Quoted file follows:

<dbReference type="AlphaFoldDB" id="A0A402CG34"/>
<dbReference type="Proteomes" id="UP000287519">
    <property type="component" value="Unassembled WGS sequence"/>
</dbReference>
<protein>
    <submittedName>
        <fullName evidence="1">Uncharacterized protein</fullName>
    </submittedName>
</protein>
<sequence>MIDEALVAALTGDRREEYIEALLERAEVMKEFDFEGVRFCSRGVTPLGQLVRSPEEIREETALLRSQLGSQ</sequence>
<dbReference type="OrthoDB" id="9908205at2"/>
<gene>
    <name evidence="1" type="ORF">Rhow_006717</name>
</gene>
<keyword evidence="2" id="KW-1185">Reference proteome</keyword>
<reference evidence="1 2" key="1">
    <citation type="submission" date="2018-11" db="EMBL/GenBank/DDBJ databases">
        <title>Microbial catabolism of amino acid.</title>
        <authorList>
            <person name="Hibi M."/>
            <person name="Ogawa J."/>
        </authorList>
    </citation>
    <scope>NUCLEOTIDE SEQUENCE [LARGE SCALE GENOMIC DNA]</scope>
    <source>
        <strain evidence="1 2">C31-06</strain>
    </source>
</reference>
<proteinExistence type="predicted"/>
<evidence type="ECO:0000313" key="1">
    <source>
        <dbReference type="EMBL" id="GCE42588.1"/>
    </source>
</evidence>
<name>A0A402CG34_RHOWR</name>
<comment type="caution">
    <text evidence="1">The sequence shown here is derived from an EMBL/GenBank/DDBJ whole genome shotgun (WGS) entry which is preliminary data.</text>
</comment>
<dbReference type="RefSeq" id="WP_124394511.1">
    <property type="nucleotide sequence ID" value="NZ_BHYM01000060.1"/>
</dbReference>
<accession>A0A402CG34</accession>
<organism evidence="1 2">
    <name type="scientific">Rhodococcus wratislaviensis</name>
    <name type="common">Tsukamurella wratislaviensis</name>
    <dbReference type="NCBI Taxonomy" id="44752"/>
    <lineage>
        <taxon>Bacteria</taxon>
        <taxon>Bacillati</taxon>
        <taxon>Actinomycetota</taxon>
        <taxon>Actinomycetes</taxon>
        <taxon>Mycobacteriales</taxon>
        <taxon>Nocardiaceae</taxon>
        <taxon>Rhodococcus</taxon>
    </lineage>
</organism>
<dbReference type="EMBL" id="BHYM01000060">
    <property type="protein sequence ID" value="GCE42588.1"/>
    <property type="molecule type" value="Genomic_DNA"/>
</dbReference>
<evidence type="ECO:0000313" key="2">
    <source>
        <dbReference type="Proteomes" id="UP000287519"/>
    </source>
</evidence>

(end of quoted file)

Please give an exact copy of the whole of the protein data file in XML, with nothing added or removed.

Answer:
<dbReference type="AlphaFoldDB" id="A0A402CG34"/>
<dbReference type="Proteomes" id="UP000287519">
    <property type="component" value="Unassembled WGS sequence"/>
</dbReference>
<protein>
    <submittedName>
        <fullName evidence="1">Uncharacterized protein</fullName>
    </submittedName>
</protein>
<sequence>MIDEALVAALTGDRREEYIEALLERAEVMKEFDFEGVRFCSRGVTPLGQLVRSPEEIREETALLRSQLGSQ</sequence>
<dbReference type="OrthoDB" id="9908205at2"/>
<gene>
    <name evidence="1" type="ORF">Rhow_006717</name>
</gene>
<keyword evidence="2" id="KW-1185">Reference proteome</keyword>
<reference evidence="1 2" key="1">
    <citation type="submission" date="2018-11" db="EMBL/GenBank/DDBJ databases">
        <title>Microbial catabolism of amino acid.</title>
        <authorList>
            <person name="Hibi M."/>
            <person name="Ogawa J."/>
        </authorList>
    </citation>
    <scope>NUCLEOTIDE SEQUENCE [LARGE SCALE GENOMIC DNA]</scope>
    <source>
        <strain evidence="1 2">C31-06</strain>
    </source>
</reference>
<proteinExistence type="predicted"/>
<evidence type="ECO:0000313" key="1">
    <source>
        <dbReference type="EMBL" id="GCE42588.1"/>
    </source>
</evidence>
<name>A0A402CG34_RHOWR</name>
<comment type="caution">
    <text evidence="1">The sequence shown here is derived from an EMBL/GenBank/DDBJ whole genome shotgun (WGS) entry which is preliminary data.</text>
</comment>
<dbReference type="RefSeq" id="WP_124394511.1">
    <property type="nucleotide sequence ID" value="NZ_BHYM01000060.1"/>
</dbReference>
<accession>A0A402CG34</accession>
<organism evidence="1 2">
    <name type="scientific">Rhodococcus wratislaviensis</name>
    <name type="common">Tsukamurella wratislaviensis</name>
    <dbReference type="NCBI Taxonomy" id="44752"/>
    <lineage>
        <taxon>Bacteria</taxon>
        <taxon>Bacillati</taxon>
        <taxon>Actinomycetota</taxon>
        <taxon>Actinomycetes</taxon>
        <taxon>Mycobacteriales</taxon>
        <taxon>Nocardiaceae</taxon>
        <taxon>Rhodococcus</taxon>
    </lineage>
</organism>
<dbReference type="EMBL" id="BHYM01000060">
    <property type="protein sequence ID" value="GCE42588.1"/>
    <property type="molecule type" value="Genomic_DNA"/>
</dbReference>
<evidence type="ECO:0000313" key="2">
    <source>
        <dbReference type="Proteomes" id="UP000287519"/>
    </source>
</evidence>